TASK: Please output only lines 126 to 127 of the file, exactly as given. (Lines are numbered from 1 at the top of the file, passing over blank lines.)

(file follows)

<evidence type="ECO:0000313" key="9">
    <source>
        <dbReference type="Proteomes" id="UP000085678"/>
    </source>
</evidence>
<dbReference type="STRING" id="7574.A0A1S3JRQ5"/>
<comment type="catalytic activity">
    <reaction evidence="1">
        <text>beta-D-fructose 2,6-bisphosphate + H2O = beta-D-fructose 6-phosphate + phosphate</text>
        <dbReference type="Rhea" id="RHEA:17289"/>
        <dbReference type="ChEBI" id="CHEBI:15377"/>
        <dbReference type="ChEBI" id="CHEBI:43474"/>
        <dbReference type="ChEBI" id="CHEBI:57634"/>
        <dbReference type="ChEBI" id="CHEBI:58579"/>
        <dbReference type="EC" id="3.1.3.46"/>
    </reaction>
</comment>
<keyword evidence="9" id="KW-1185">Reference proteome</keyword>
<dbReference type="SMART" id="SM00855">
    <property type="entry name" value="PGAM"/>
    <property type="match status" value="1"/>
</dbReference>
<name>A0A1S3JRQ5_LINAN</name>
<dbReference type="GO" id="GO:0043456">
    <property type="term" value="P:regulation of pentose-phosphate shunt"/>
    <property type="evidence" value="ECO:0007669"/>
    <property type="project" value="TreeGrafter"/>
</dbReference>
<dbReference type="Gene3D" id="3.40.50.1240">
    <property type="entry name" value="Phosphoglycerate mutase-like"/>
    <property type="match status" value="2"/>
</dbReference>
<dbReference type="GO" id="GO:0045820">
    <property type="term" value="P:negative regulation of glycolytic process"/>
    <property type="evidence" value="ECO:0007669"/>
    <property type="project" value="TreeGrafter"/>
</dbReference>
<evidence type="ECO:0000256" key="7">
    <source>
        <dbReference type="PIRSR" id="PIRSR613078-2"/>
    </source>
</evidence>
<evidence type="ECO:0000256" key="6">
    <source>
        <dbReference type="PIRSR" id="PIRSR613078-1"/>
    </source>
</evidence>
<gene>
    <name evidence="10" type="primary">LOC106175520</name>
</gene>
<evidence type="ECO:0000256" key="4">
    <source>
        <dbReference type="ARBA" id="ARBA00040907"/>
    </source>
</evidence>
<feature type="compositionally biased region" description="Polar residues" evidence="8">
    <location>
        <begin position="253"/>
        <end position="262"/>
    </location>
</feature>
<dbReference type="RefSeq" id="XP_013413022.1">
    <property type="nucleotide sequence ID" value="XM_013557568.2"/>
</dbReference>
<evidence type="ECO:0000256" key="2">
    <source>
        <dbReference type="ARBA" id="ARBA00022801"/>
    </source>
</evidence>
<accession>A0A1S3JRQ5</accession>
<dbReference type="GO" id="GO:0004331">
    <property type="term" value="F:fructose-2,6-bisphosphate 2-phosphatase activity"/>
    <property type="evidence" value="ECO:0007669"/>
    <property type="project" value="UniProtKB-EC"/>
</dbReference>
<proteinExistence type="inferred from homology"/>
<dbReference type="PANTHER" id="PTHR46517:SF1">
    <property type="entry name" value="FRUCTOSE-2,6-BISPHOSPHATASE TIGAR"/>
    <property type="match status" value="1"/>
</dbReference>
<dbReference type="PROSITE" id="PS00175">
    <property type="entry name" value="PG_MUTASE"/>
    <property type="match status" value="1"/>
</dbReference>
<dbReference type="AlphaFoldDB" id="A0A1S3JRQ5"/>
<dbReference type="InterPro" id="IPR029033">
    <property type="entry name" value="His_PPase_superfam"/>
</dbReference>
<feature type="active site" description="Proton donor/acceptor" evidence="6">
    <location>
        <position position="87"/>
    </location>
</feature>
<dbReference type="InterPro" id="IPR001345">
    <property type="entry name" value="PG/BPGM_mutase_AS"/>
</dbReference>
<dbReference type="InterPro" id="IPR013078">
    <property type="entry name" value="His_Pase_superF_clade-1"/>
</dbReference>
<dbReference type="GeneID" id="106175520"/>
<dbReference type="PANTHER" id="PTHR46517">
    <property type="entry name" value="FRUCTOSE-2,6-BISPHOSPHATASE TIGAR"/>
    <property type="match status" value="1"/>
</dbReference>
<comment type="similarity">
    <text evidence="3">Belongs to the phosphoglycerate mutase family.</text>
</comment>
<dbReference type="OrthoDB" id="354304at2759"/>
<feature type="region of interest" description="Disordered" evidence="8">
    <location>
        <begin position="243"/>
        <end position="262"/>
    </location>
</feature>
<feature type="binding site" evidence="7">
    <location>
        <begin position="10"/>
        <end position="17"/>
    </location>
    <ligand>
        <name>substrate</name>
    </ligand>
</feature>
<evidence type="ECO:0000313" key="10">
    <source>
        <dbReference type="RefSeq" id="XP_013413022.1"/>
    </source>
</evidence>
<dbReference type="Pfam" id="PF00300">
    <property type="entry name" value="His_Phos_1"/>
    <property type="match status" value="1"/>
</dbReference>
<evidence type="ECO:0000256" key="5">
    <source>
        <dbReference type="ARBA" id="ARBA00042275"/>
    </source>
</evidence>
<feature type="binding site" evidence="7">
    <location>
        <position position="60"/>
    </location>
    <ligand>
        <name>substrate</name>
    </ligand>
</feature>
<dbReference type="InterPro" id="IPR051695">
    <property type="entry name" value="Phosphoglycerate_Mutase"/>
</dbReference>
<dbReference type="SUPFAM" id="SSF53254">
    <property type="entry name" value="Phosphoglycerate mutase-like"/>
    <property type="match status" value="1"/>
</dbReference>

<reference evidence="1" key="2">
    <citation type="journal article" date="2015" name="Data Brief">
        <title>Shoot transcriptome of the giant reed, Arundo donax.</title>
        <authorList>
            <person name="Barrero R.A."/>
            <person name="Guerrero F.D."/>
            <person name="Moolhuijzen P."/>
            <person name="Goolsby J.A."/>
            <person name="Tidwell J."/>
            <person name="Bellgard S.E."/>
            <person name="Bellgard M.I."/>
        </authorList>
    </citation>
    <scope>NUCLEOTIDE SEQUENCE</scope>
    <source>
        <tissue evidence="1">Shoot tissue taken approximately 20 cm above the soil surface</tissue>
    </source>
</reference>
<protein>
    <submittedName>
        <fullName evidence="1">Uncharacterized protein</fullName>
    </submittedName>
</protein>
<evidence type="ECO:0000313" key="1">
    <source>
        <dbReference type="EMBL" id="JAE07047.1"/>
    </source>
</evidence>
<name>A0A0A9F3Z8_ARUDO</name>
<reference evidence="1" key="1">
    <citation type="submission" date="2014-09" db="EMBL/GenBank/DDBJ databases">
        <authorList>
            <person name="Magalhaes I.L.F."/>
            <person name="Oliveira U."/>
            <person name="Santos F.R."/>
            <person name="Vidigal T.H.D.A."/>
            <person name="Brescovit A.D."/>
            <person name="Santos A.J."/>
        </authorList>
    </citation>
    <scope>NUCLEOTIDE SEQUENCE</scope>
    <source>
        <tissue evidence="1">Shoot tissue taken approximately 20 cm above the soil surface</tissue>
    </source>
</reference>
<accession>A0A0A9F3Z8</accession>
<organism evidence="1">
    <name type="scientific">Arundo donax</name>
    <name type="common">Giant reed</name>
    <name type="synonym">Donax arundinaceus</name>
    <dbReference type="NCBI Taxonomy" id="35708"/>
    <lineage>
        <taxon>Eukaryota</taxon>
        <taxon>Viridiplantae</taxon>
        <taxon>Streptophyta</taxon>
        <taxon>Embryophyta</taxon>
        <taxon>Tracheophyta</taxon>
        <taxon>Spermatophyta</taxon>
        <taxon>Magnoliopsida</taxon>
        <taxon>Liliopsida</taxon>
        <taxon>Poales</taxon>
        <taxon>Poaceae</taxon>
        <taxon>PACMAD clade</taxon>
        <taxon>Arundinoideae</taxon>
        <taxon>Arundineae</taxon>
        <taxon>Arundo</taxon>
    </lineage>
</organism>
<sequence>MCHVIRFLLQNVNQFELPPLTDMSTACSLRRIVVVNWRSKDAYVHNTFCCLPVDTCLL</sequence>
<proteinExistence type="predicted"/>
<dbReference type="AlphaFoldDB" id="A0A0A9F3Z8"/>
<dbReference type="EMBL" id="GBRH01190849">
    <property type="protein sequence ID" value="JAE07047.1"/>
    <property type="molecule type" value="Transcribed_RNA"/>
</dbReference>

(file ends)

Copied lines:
        <dbReference type="RefSeq" id="XP_013413022.1"/>
    </source>